In a recent blog post accompanying the first entry in our It’s all Greek to Me video series, we took a look at the idioms used in different languages to convey misunderstanding. This time, we turn to a common source of confusion among both novice and experienced language learners: false friends.
Part of the appeal of learning a language similar to your own is the high probability of being able to determine a word’s meaning based on how it looks and sounds. Most English speakers can probably figure out the meaning of the French word bicyclette on their first try. But as is often true when learning a new language, things aren’t quite so simple in every circumstance.
The term, “false friends,” refers to words in two languages or dialects that look or sound similar, but have different meanings. For example, the Spanish word embarazada looks and sounds an awful lot like the English word embarrassed. But don’t go telling people you’re embarazada the next time you make a mistake in your new language, because you’ll actually be telling them you’re pregnant! (Much like our friend Scott in the video above)
Other examples of false friends between languages include бардак (do-ruk, Russian for “idiot”)/durak (doo-rak, Turkish for “bus stop”) and moi (moy, Finnish for “hello”)/mooi (moy, Dutch for “pretty”). The same effect can be seen between varieties of the same language - think of chips in the U.S. (deep-fried potato slices) versus chips in England (thick-cut fried potatoes).
It’s easy to see how false friends can be confusing at best and downright deceptive at worst. This is even clearer when you see that the name “false friends” comes from the expression “false friend of a translator.” Think about it: wouldn’t similar words in different languages seem helpful at first, only to potentially throw off your entire translation?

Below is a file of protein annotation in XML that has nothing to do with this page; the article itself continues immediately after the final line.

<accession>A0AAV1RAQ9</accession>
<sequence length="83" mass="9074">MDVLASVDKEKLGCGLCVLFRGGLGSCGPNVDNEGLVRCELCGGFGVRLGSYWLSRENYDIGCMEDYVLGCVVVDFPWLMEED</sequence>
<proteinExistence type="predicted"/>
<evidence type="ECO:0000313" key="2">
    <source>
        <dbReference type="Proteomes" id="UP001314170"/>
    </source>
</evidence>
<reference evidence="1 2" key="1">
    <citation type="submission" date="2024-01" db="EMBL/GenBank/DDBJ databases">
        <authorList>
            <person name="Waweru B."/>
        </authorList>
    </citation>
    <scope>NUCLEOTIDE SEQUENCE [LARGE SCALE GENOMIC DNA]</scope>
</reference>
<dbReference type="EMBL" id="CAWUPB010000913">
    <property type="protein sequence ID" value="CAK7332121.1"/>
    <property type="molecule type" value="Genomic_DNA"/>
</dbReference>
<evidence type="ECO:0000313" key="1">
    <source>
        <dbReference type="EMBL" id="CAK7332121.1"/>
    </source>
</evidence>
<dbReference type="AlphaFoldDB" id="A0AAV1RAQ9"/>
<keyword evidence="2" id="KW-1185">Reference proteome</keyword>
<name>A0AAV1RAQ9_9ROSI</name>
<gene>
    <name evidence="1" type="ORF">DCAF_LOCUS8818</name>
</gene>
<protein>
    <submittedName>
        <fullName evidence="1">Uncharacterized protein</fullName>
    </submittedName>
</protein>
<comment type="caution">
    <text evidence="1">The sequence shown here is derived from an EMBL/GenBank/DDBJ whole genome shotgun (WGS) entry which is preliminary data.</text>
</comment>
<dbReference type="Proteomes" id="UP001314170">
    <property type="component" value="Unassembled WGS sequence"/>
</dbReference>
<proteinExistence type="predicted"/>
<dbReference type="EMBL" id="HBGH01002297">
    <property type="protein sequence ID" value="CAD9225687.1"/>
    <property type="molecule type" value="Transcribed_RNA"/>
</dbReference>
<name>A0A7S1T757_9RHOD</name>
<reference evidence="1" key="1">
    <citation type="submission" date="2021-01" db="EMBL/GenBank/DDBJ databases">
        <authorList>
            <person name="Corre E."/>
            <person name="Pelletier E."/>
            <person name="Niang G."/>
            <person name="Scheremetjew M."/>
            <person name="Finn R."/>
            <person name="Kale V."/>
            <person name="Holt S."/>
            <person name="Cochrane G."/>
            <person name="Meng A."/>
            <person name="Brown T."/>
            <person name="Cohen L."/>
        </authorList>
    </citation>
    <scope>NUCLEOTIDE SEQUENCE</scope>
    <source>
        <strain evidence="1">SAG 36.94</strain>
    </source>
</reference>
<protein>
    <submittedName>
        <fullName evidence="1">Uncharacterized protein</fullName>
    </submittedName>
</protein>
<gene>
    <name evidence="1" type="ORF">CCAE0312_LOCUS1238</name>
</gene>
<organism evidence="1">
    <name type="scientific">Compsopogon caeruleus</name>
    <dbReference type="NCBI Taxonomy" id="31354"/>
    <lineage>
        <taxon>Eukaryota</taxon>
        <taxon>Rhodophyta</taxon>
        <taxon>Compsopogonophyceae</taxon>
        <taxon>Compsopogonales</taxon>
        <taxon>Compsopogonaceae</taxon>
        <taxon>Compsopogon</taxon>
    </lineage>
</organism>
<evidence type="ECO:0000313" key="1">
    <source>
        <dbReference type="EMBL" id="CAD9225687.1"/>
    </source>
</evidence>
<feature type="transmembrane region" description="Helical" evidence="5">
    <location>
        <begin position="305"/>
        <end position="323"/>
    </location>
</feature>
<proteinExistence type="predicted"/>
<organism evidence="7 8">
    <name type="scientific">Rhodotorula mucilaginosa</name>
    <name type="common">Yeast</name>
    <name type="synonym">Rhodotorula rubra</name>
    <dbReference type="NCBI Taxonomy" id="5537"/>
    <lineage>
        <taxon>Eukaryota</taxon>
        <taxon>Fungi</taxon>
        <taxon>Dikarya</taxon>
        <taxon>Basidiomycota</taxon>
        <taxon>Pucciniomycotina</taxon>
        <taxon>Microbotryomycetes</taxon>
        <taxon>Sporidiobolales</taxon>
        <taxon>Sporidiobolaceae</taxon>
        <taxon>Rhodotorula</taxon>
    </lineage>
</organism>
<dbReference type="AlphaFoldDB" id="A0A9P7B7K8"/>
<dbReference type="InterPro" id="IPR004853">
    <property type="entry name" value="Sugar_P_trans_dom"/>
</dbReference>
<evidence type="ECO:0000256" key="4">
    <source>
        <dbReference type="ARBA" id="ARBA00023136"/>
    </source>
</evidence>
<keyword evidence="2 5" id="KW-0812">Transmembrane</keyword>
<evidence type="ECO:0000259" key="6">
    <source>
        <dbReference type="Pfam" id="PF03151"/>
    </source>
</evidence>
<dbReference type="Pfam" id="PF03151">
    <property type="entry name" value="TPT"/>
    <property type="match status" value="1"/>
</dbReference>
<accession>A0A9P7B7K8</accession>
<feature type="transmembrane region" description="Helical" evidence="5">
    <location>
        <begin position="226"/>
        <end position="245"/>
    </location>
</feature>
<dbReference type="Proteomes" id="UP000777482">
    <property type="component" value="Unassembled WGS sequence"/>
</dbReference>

But it doesn't stop there. A related concept - and just as devious - is that of false cognates. You may remember cognates as the words your high school Spanish teacher pointed out sound really similar to their English equivalent - like hamburger and hamburguesas. While this isn’t a wrong way to think about cognates, it’s not the full story. Cognates are words in different languages which share an etymological origin. That is to say, words that both evolved from the same, older word. They usually have the same meaning, which is why your Spanish teacher enthusiastically taught them. But sometimes they don’t. Just take our embarazada example above. Embarrassed and embarazada can both be traced to the same words in French, Italian, and Portuguese. Worse still, the opposite can be true: words can be false cognates, but true friends. Obrigado, the Portuguese word for “thank you,” is strikingly similar to the equivalent in Japanese, ありがとう(arigatoo). While handy for translating, the two have no historical connection.
Bring it all together.
So, let’s recap: words in different languages can:
- have the same look, origin, and meaning (true friends, true cognates)
- look different but have the same origin and meaning (true cognates)
- happen to look the same but have a different origins and meanings (false friends, false cognates)
- happen to mean and look the same but have different origins (true friends, false cognates)
There’s really only one way to make sense of all of this – embrace it. If a word sounds right, use it! There’s a good chance it’s correct. And if not, then you’ll know for next time. You may even walk away with a funny story like Scott.
You’re all set to confidently tackle false friends in any of the 70 languages available through Mango at your local library. Click below to get started.